Friday, December 7, 2007

Irreversible (2002, Gaspar Noe)

I have long been wanting to watch this now infamous film for a couple of years now. When people talk about this film they are quick to mention the brutal violence and rape scene that the film contains. This is not the reason why I became interested in the film. Instead, when I heard that the cinematography was out of this world and that the Mementoesque way of telling the story backwards worked perfectly for it - I became interested.

Due to the film having an NC-17 rating I wasn't able to track down the film for a long time. I could go into a little rant about how the rating system works but I wont. I'm glad that at least a film like this exists and isn't banned from being distributed here. So, I was just happy enough to find this one and rent it.

Anyways, this is one intense and excellent film. That's the easiest way to put it. The film only lasts a little bit over an hour and a half but it's one dark journey to the end. The film has a basic revenge driven plot about a loving boyfriend tracking down and killing the man who raped his girlfriend. It sounds simple when its written down but the execution of it all is far from simple.

Immediately from the first scene you get a sense of what you are about to get into. The atmosphere and style of the film even begins from the opening backward credits. This is one of the 2 "gimmicks" that the film uses through out it's running length. This first gimmick is telling the story completely backwards. The second gimmick is it's outrageous cinematography.

The cinematography in this film is really something else. By using invisible digital edits and morphing effects each scene is one long 20 minute or longer take. The thing is that the camera never seems to stand still. It's often just falling all over the place and just spinning around while never focusing on anything except the blurs that it's creating by moving so much. It's annoying at first but if you manage to sit through the first scene that ends in one of the most violent scenes ever filmed, then you will easily buy into it and "get it". By this I mean that you will be able to see and understand what Gaspar Noe was aiming for with this effect. Which is, to give the film a unique and uneasy feeling of intensity. This is proven even further when as the film goes by and becomes less dark the camera seems to also calm down. It's as if the camera expresses the emotions that the characters it is following are feeling. So, when the characters erupt in emotions the camera erupts in a flurry of motions. This also happens when the characters are having a normal conversation and the camera just sits there without any movement. is just great and adds that extra kick that makes the film.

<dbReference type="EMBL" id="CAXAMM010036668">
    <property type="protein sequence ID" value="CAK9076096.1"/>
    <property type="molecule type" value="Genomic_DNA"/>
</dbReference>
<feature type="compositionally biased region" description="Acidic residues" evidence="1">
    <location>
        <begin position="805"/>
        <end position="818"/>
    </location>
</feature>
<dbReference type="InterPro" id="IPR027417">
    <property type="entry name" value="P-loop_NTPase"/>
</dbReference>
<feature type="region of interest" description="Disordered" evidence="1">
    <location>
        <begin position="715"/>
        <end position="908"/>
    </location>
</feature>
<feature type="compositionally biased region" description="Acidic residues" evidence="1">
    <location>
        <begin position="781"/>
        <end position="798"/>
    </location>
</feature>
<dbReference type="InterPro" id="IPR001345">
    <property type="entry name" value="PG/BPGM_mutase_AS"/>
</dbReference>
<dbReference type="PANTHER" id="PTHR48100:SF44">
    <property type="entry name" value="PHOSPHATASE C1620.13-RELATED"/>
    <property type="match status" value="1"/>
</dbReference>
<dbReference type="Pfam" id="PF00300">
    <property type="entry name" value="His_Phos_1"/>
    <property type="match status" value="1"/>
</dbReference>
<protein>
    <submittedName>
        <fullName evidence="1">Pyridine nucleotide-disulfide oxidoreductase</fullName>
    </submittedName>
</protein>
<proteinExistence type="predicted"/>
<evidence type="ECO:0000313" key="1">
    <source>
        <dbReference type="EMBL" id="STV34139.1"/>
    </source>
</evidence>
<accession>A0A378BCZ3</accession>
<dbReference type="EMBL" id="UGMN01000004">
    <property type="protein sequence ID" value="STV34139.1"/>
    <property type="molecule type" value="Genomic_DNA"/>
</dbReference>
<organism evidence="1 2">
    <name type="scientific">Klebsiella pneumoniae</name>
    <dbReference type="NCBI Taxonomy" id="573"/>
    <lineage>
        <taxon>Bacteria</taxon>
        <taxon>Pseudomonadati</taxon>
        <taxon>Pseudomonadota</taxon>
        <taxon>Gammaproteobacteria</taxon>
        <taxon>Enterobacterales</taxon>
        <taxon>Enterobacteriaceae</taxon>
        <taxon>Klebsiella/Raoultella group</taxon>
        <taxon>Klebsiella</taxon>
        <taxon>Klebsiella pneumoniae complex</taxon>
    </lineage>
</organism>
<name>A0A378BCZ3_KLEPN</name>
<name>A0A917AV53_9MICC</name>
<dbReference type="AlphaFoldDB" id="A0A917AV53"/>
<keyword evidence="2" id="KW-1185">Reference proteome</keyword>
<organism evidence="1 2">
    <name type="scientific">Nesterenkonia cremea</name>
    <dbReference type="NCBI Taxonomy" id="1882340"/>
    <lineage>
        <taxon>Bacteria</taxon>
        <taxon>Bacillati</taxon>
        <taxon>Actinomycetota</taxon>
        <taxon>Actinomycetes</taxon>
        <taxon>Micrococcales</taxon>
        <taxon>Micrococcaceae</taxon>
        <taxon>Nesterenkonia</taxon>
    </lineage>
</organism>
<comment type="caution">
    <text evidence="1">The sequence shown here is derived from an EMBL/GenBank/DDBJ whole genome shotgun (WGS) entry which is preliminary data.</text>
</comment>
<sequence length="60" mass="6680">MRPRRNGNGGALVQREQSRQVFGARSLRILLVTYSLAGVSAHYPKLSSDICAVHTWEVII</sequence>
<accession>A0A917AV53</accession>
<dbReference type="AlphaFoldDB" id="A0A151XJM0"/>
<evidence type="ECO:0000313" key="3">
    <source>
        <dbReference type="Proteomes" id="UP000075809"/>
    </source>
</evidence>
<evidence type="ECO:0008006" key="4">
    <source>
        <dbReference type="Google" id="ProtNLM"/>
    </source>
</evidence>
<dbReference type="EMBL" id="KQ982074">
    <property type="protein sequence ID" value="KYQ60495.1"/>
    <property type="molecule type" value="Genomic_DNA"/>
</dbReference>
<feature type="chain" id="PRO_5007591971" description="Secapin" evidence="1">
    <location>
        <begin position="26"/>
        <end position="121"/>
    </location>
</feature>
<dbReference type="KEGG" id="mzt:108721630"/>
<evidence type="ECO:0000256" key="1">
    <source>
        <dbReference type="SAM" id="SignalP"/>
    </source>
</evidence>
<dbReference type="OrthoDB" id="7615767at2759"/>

The other thing worth pointing out other than the superb direction and cinematography are the performances. The performances are so natural later on in the film and feel so realistic that the violent scenes that you see towards the beginning of the film turn into something completely else as the film progresses and you get to know the three main characters more. A couple of posts ago I wrote about Eastern Promises and how Vincent Cassel has turned into one of my favorite actors right now. This film further proves how truly great and underrated this guy is. The man brings so much intensity and heart to the film without ever being over the top or forced. He is always the best part of every film that I have seen him in so far (just watch Ocean's 12 and see how he steals the film) and he is once again the best part of this film. If there is any reason to watch this film, watch it just to see how awesome he is.

Oh, and I almost forgot to write about the rape scene and the fire hydrant scene which everyone likes to point out after having seen the film. I will just say what everyone else has said already...very fucked up stuff for sure. Very,very fucked up.

Like I wrote before - this is one excellent and intense film.

- A

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